Ancient Ethics Assignments



For 11/30 and 12/2. Pyrrhonian skepticism. Readings: Possible papers (M Hookom Lamar, W Murray Parsley:

  1. Sextus raises and tries to answer several "self-refutation" objections against the skeptic. Explain and evaluate one of these arguments and Sextus' response to it. (Note: sometimes this is merely implicit.) Alternatively, discuss and evaluate what Burnyeat has to say about this sort of self-refutation.
  2. How does Sextus' Pyrrhonian skepticism differ from Academic skepticism, according to Sextus, and why is only Pyrrhonian skepticism truly skeptical, while the academics are actually dogmatists? Evaluate some part of what Sextus says.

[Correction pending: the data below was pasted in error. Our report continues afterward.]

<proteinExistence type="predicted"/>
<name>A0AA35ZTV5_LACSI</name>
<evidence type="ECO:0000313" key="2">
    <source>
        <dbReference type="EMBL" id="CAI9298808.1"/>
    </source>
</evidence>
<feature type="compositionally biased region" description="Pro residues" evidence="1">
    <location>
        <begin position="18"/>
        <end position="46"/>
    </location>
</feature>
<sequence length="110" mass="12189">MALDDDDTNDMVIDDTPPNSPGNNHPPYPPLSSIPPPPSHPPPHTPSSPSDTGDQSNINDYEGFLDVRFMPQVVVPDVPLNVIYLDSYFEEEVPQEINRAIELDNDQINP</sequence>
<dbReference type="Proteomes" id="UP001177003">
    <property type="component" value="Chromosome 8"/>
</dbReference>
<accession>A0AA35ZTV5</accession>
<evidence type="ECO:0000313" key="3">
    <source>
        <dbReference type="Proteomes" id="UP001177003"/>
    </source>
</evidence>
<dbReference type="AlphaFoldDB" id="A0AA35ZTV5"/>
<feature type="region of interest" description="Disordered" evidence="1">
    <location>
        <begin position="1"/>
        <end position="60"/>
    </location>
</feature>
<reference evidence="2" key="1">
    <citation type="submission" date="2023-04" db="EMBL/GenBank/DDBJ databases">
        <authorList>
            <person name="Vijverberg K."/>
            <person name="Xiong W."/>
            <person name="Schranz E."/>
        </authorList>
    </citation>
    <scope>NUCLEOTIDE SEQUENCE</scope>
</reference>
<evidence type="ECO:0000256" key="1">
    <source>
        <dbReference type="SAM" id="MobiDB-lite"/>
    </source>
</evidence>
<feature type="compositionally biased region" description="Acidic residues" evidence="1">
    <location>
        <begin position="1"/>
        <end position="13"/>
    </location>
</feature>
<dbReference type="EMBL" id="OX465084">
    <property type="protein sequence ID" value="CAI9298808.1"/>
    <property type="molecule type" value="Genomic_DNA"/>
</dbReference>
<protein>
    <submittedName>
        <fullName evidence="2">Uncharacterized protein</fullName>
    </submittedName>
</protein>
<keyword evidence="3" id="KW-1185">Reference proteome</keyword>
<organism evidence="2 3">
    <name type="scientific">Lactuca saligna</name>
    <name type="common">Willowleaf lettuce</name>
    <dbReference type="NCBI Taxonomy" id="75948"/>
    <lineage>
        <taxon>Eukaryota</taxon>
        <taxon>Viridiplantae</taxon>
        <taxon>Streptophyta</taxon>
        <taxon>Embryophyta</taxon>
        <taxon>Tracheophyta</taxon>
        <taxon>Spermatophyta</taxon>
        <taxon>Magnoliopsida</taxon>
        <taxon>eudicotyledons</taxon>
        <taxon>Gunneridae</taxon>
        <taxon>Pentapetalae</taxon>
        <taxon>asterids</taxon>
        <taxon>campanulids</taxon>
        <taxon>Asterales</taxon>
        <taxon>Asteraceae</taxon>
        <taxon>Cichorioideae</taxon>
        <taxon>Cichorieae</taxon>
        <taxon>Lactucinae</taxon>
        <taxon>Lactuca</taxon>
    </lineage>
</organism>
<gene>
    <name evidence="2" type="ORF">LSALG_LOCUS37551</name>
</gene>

3. How can one consistently live as a skeptic, according to Sextus, and why is a person better off as a skeptic? Do you agree with him? Why, or why not?
  4. Burnyeat criticizes the Pyrrhonian sceptic as being pathologically detached from his own mental states. Explain and evaluate some part of Burnyeat's critique.
  5. Wide open: anything else that strikes your fancy in the various readings.

For 11/23. Reading Cicero On Moral Ends book 5, and Annas' chapter on Aristotelian responses from The Morality of Happiness. We'll be concentrating on Antiochus' claim that a synthesis of all of the main points of Aristotelian, Platonist, and Stoic ethics is possible in which their minor (mainly terminological) differences are resolved and the correct moral theory results. We'll also look at Cicero's quite brief criticism of the theory at the end.

Papers (Gero, Glazer). Pretty wide open. Some possible topics: